32. Pearse, D. (1999), ‘Changes in fertility and family size in Europe’, Population Trends, No. 95, London, Office for National Statistics.Google Scholar
  33. Prskawetz, A., T. Fent, W. Barthel, J. Crespo-Cuaresma, T. Lindh, B. Malmberg, and M. Halvarsson (2007) The Relationship Between Demographic Growth and Economic Change in the EU. European Commission, Directorate for Employment, Social Affairs and Inclusion. http://ec.europa.eu/employment_social/spsi/demo_impact_studies_en.html (accessed January 2008)
  34. Ruiz-Jimenéz, A.M. and Torreblanca, J.I. (2007) ‘European Public Opinion and Turkey’s Accession: Making Sense of Arguments For and Against’ European Policy Institutes Network, Working Paper No. 16, May 2007. http://www.epin.org (accessed August 2007)
  35. Said, E. (1979) Orientalism. New York: Vintage PressGoogle Scholar
  36. Sanderson, W.C. and S. Scherbov (2005) ‘Average remaining lifetimes can increase as human populations age’ Nature 435: 811–813 (June 9, 2005)Google Scholar
  37. Sleebos, J.E. (2003) Low Fertility Rates in OECD Countries: Facts and Policy Responses. OECD Social, Employment and Migration Working Papers No. 15. Paris: OECD.Google Scholar
  38. Smil, V. (2005) ‘The next 50 years: unfolding trends’ Population and Development Review 31, 4: 605–643CrossRefGoogle Scholar
  39. Sobotka, T. (2004) ‘Is lowest-low fertility in Europe explained by the postponement of childbearing’ Population and Development Review 30, 3: 195–220.CrossRefGoogle Scholar
  40. Sobotka, T. (2008) ‘The rising importance of migrants for child bearing in Europe.’, in.: T. Frejka, J. Hoem, T. Sobotka and L. Toulemon (eds.) Child bearing trends and policies in Europe. Forthcoming in Demographic Research, 2008.Google Scholar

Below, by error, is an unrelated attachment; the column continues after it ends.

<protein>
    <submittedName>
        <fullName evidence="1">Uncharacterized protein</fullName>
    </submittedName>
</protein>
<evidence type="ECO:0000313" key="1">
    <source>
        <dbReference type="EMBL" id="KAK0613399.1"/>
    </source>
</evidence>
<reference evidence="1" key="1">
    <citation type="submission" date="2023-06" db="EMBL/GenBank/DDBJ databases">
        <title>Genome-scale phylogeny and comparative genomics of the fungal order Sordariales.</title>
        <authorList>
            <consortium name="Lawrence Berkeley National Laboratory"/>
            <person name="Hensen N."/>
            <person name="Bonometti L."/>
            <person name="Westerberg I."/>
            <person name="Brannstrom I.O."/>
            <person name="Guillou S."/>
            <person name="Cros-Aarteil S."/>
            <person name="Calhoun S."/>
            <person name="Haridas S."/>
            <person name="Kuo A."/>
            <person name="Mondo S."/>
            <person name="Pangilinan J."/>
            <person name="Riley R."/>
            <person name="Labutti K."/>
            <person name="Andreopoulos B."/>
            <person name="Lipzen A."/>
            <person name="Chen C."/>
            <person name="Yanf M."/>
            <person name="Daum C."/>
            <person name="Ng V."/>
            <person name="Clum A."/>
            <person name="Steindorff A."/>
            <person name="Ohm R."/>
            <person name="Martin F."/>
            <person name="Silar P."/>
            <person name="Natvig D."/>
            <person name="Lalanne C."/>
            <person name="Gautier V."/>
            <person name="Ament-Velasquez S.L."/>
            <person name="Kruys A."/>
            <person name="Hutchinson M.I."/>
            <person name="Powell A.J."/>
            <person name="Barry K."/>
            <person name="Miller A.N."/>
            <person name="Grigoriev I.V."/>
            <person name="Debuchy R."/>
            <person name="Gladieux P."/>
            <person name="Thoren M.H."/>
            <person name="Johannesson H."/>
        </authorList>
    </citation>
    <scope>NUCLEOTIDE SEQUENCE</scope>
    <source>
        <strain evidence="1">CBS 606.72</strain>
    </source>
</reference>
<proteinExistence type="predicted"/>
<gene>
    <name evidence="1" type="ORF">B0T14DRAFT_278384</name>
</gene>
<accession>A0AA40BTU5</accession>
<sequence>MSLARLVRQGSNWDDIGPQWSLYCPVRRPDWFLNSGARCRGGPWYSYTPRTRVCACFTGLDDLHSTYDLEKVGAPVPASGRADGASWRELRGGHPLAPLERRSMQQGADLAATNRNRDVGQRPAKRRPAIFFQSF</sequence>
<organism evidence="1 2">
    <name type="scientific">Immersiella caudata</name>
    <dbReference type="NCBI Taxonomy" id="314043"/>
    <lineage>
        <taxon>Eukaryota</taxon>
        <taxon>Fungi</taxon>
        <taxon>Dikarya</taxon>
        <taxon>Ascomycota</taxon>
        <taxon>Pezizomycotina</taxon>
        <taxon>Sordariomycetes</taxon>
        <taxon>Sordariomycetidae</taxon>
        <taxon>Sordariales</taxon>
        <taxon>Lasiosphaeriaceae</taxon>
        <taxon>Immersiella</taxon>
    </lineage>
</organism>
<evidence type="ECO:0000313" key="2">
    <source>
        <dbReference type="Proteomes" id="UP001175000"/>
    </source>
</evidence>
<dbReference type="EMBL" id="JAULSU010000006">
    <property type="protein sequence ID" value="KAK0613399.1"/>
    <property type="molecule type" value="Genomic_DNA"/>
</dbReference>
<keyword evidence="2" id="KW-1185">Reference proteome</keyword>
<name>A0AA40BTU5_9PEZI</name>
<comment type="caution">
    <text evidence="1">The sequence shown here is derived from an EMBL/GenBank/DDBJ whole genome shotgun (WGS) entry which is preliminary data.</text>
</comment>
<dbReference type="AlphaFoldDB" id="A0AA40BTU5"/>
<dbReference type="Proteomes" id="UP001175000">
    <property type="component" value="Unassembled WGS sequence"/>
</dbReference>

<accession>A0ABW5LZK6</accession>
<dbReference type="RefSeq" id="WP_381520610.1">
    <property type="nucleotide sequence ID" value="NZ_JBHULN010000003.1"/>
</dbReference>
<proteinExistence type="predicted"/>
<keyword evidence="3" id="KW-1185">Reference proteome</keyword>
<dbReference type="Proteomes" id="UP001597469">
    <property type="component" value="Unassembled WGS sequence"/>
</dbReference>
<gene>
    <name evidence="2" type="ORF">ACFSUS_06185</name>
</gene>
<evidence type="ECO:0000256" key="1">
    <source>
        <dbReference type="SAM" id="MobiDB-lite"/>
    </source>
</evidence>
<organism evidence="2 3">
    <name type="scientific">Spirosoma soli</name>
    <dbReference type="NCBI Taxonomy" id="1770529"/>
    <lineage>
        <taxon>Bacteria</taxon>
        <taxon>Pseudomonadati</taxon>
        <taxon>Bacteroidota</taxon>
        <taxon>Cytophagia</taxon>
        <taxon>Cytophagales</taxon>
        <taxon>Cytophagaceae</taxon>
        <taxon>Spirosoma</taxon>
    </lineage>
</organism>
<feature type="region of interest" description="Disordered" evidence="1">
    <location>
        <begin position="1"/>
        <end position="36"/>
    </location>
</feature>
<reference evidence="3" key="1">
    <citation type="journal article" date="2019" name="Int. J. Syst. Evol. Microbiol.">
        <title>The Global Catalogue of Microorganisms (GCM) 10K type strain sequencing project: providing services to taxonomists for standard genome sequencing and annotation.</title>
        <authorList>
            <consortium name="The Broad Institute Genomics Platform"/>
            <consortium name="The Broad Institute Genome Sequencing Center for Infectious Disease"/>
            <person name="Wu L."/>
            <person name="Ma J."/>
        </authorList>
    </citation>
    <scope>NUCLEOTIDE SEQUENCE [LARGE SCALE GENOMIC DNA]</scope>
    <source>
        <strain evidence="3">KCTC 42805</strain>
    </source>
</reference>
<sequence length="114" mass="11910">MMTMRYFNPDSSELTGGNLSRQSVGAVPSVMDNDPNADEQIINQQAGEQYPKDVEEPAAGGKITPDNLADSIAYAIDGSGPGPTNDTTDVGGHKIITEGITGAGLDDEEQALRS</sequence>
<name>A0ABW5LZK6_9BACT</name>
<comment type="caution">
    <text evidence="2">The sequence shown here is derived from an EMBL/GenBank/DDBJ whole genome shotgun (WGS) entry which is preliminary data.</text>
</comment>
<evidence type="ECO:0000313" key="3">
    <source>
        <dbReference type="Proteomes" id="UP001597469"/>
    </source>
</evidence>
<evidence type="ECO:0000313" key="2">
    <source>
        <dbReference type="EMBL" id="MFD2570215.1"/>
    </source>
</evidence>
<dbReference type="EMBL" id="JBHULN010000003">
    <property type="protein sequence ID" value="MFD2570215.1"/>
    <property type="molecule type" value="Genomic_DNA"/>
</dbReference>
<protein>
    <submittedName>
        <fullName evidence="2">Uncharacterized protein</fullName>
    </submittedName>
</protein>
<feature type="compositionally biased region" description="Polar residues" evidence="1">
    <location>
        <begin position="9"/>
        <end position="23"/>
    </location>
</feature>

41. Sobotka, T., W. Lutz, and D. Philipov (2005) ‘Missing Births: Decomposing the declining number of births in Europe into tempo, quantum and age structure effects’ European Demographic Research Papers 2.Google Scholar
  42. Testa, M.R. (2007) ‘Childbearing preferences and family issues in Europe: evidence from the 2006 Eurobarometer survey’ Vienna Yearbook of Population Research 2007: 357–379.Google Scholar
  43. Therborn, G. (2005) Between Sex and Power. Family in the World, 1900-2000. London: RoutledgeGoogle Scholar
  44. Toulemon, L. (2004) “Fertility among immigrant women: New data, a new approach,” Population & Societies no. 400.Google Scholar
  45. United Nations (2006) World Population Prospects. The 2006 Revision. United Nations: New York.Google Scholar
  46. Westoff, C.F. and T. Frejka (2007) ‘Religiousness and fertility among European Muslims’ Population and Development Review 33, 4: 785–809CrossRefGoogle Scholar
  47. World Bank (1994) Averting the Old Age Crisis: Policies to Protect the Old and Promote Growth.New York and Oxford: Oxford University Press.Google Scholar
  48. World Bank (2005) Dying Too Young. Addressing Premature Mortality and Ill Health Due to Non-communicable Diseases and Injuries in the Russian Federation. Washington DC: The World BankGoogle Scholar

Copyright information

© Springer Science+Business Media, LLC 2010

Authors and Affiliations

  1. 1.Professor of Social PolicyUniversity CollegeDublinIreland

Personalised recommendations